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Welcome to Sarah Daltry

Please tell us a little about yourself. This is a little like being on a job interview and you never know what to say. I’m sort of a boring person. I tend to share more of myself through my work than I do in real life, but mostly because I don’t think people in real life care much about my story! I’m fairly uninteresting. I went to college, then grad school. I floundered a while trying to find a career (not a job – had those, but they didn’t really click) first in accounting, then in counselling, and eventually in teaching. I liked parts of each, but still felt unfinished. Although I suppose that isn’t true about counselling; I left that to pursue teaching since I had an English degree. I think that’s where I most want to go back – counselling.

Please tell us a little about your writing – for example genre, title, etc. I write erotica and romance, although sort of a strange mix of romance. The erotica is really basic erotica, and right now, it’s caught in this mess with Amazon. I don’t write and I definitely don’t condone illegal activity, but the process has been random, it seems.

My romance novels include Bitter Fruits, which was self-published for a couple weeks before being picked up by Escape/Harlequin. It will be back out in December (preorders starting soon). Bitter Fruits is a New Adult paranormal romance/urban fantasy tied to Biblical and vampire mythology. This is the first in a planned trilogy called Eden’s Fall. It will definitely be three books, because three is a symbolic number in religious mythology and plays a big role in the series as well.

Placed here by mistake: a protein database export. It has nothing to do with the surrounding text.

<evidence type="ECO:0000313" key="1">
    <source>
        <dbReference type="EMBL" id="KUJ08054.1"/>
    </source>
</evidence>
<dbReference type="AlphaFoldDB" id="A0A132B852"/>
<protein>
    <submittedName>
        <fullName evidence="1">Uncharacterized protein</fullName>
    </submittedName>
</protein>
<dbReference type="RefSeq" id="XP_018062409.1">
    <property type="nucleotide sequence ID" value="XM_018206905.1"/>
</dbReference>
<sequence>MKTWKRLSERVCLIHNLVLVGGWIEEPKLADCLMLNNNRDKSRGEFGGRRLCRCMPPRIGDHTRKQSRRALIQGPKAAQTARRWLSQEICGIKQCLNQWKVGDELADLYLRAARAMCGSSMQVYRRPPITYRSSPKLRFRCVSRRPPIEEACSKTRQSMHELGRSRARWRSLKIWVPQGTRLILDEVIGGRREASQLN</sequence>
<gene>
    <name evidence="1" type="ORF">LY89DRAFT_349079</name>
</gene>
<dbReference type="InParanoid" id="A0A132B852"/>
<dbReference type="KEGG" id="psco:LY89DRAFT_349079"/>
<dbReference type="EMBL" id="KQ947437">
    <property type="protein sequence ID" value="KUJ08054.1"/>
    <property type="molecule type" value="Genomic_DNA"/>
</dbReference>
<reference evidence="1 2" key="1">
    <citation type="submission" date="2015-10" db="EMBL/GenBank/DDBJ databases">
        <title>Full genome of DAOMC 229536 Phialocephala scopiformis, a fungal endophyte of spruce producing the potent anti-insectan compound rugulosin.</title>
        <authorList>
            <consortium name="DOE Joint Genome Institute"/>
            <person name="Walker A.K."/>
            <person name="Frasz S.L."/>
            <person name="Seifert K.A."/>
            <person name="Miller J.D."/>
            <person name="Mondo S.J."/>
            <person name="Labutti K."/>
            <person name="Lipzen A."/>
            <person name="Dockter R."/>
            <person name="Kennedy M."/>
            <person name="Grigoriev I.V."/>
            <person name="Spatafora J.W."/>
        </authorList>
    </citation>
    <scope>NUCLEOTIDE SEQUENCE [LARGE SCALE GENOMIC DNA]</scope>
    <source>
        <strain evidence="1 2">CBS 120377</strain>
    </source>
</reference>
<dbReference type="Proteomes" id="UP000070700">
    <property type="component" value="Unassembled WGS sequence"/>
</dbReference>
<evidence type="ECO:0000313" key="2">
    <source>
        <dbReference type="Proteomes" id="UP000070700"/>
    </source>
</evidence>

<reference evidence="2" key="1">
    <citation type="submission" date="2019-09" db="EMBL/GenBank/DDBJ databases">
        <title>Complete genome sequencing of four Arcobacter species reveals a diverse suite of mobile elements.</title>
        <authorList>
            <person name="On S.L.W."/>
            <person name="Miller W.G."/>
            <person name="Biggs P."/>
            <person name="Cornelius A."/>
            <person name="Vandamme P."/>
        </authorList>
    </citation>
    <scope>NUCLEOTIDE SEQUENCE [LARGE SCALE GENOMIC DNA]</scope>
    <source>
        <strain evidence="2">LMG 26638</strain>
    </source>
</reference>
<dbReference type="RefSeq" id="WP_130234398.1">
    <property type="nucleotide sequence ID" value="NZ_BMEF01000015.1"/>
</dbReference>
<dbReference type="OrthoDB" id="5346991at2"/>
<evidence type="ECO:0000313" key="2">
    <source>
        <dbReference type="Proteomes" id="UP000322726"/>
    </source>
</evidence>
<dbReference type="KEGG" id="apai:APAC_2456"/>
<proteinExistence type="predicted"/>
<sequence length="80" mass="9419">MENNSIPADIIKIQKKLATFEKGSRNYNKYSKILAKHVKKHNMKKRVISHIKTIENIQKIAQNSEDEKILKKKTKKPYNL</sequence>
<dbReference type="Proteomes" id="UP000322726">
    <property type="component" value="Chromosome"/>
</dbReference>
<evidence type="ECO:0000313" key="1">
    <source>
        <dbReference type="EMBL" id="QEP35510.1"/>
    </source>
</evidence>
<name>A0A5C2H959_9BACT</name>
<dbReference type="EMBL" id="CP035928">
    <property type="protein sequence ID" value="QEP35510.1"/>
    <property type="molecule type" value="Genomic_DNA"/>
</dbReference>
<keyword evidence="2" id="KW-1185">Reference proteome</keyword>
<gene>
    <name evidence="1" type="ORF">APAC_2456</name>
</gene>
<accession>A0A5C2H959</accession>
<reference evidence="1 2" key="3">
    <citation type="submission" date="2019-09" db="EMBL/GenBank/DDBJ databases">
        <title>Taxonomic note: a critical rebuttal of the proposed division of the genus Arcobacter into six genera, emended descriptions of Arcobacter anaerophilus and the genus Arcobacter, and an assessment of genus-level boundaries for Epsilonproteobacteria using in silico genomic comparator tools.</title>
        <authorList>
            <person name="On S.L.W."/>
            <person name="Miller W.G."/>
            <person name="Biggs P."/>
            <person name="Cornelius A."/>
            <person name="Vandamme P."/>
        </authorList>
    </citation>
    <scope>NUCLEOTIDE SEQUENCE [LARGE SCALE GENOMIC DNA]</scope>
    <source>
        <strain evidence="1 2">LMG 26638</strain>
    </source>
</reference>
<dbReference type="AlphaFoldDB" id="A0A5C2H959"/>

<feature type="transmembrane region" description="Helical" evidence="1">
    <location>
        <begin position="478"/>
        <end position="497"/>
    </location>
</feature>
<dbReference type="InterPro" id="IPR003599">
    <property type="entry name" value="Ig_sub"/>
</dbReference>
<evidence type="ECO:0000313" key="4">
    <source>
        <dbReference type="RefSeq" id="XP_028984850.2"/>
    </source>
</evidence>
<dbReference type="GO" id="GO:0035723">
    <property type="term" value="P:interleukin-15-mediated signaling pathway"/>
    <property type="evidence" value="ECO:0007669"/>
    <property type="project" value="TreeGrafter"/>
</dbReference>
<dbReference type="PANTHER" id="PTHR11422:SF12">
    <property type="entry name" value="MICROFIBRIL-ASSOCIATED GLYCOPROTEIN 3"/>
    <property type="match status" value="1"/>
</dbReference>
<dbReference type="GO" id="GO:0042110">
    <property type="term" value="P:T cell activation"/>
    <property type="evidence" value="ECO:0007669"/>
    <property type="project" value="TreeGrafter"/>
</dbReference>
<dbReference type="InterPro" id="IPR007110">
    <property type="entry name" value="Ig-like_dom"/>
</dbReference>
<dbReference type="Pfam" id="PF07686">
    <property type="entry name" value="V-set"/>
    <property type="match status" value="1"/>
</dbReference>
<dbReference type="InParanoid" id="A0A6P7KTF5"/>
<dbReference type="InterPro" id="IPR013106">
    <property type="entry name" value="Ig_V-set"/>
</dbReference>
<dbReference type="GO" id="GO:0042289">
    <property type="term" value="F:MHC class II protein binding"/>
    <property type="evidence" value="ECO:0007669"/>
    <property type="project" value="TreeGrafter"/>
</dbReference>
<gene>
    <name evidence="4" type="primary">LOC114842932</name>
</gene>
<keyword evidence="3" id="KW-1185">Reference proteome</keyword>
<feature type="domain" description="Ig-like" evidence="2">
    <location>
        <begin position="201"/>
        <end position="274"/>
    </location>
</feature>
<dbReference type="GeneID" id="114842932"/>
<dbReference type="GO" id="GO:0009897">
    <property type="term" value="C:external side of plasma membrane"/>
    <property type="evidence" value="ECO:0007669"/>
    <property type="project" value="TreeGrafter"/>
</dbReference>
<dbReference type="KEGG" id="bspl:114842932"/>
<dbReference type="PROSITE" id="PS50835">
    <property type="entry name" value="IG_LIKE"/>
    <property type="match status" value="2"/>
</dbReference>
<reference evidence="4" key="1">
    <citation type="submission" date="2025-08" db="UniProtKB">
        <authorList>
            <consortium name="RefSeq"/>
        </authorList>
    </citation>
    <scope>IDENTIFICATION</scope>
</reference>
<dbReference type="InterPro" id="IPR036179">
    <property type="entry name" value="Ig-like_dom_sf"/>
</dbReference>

I have also chosen to self-publish my second series, Flowering, which includes Forget Me Not and Lily of the Valley. They are technically New Adult romance/coming of age, but they’re a little mashup of several things more than traditional romance. I really like YA and I write YA under my real name. I always saw NA as an extension of YA, but with the freedom of adding more erotic elements. College is a time of experimentation, especially sexually. So I think they are kind of smutty YA for actual young adults – people 17 -23 going through these life changes – or for people who still relate to that period in their lives. Forget Me Not is Lily’s story of finding Jack, and also about growing up and figuring out who she is, outside of her parents, her high school boyfriend, etc. Lily of the Valley is Jack’s story, and how he learns to let the past go and open up to someone. The series will continue after these two.

Who or what are your inspirations/influences?  Hemingway and Salinger. They both wrote the way I wish I wrote. I try, but I will never compare to either of them. I like the simplicity in their styles, the way they find the true nature of humanity and expose it. Neither was interested in marketability and, in fact, both ended up getting dragged through the press for doing something different, but without them, modern literature would not be what it is. I also prefer first person writing, although I am not the kind of person to NOT read something in third. It’s just a preference. They both do it exceptionally well. The Sun Also Rises and The Catcher in the Rye are my favourite novels of all time. In fact, another author and teacher told me Jack reminded her a little of Holden. Some people may hate that, but it meant the world to me. If only I could write a character that well!